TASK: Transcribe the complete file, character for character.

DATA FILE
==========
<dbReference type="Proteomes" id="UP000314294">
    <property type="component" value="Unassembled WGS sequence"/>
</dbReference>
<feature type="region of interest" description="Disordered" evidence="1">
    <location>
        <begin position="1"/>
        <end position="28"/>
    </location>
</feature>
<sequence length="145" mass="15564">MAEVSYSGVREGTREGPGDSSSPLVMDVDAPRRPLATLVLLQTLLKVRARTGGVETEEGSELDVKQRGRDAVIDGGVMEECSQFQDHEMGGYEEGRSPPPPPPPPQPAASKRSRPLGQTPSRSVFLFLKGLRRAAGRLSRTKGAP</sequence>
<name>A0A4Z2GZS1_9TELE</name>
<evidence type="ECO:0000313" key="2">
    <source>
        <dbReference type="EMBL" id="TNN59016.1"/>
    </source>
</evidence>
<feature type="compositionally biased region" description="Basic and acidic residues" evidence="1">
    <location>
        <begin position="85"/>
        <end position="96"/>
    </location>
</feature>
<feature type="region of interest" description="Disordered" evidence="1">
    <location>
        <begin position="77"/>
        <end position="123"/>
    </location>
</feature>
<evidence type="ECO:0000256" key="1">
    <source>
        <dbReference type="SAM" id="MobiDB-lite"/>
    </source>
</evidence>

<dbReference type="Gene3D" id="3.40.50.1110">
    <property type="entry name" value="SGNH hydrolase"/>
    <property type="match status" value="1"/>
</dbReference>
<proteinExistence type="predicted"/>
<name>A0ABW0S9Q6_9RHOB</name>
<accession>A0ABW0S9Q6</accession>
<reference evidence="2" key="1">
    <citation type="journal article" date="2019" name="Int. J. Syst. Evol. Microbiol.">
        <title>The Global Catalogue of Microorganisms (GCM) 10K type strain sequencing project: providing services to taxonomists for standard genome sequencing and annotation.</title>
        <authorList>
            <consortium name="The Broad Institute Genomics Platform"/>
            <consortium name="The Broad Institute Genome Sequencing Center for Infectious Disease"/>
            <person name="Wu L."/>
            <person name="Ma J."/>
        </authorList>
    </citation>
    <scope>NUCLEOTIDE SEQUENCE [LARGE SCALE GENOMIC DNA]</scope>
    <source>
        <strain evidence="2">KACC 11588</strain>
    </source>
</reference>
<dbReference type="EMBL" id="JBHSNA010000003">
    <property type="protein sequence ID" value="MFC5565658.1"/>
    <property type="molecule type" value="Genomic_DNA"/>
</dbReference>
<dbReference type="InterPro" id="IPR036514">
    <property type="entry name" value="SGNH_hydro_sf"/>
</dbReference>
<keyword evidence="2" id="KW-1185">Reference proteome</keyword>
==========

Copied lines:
<dbReference type="Proteomes" id="UP000314294">
    <property type="component" value="Unassembled WGS sequence"/>
</dbReference>
<feature type="region of interest" description="Disordered" evidence="1">
    <location>
        <begin position="1"/>
        <end position="28"/>
    </location>
</feature>
<sequence length="145" mass="15564">MAEVSYSGVREGTREGPGDSSSPLVMDVDAPRRPLATLVLLQTLLKVRARTGGVETEEGSELDVKQRGRDAVIDGGVMEECSQFQDHEMGGYEEGRSPPPPPPPPQPAASKRSRPLGQTPSRSVFLFLKGLRRAAGRLSRTKGAP</sequence>
<name>A0A4Z2GZS1_9TELE</name>
<evidence type="ECO:0000313" key="2">
    <source>
        <dbReference type="EMBL" id="TNN59016.1"/>
    </source>
</evidence>
<feature type="compositionally biased region" description="Basic and acidic residues" evidence="1">
    <location>
        <begin position="85"/>
        <end position="96"/>
    </location>
</feature>
<feature type="region of interest" description="Disordered" evidence="1">
    <location>
        <begin position="77"/>
        <end position="123"/>
    </location>
</feature>
<evidence type="ECO:0000256" key="1">
    <source>
        <dbReference type="SAM" id="MobiDB-lite"/>
    </source>
</evidence>

<dbReference type="Gene3D" id="3.40.50.1110">
    <property type="entry name" value="SGNH hydrolase"/>
    <property type="match status" value="1"/>
</dbReference>
<proteinExistence type="predicted"/>
<name>A0ABW0S9Q6_9RHOB</name>
<accession>A0ABW0S9Q6</accession>
<reference evidence="2" key="1">
    <citation type="journal article" date="2019" name="Int. J. Syst. Evol. Microbiol.">
        <title>The Global Catalogue of Microorganisms (GCM) 10K type strain sequencing project: providing services to taxonomists for standard genome sequencing and annotation.</title>
        <authorList>
            <consortium name="The Broad Institute Genomics Platform"/>
            <consortium name="The Broad Institute Genome Sequencing Center for Infectious Disease"/>
            <person name="Wu L."/>
            <person name="Ma J."/>
        </authorList>
    </citation>
    <scope>NUCLEOTIDE SEQUENCE [LARGE SCALE GENOMIC DNA]</scope>
    <source>
        <strain evidence="2">KACC 11588</strain>
    </source>
</reference>
<dbReference type="EMBL" id="JBHSNA010000003">
    <property type="protein sequence ID" value="MFC5565658.1"/>
    <property type="molecule type" value="Genomic_DNA"/>
</dbReference>
<dbReference type="InterPro" id="IPR036514">
    <property type="entry name" value="SGNH_hydro_sf"/>
</dbReference>
<keyword evidence="2" id="KW-1185">Reference proteome</keyword>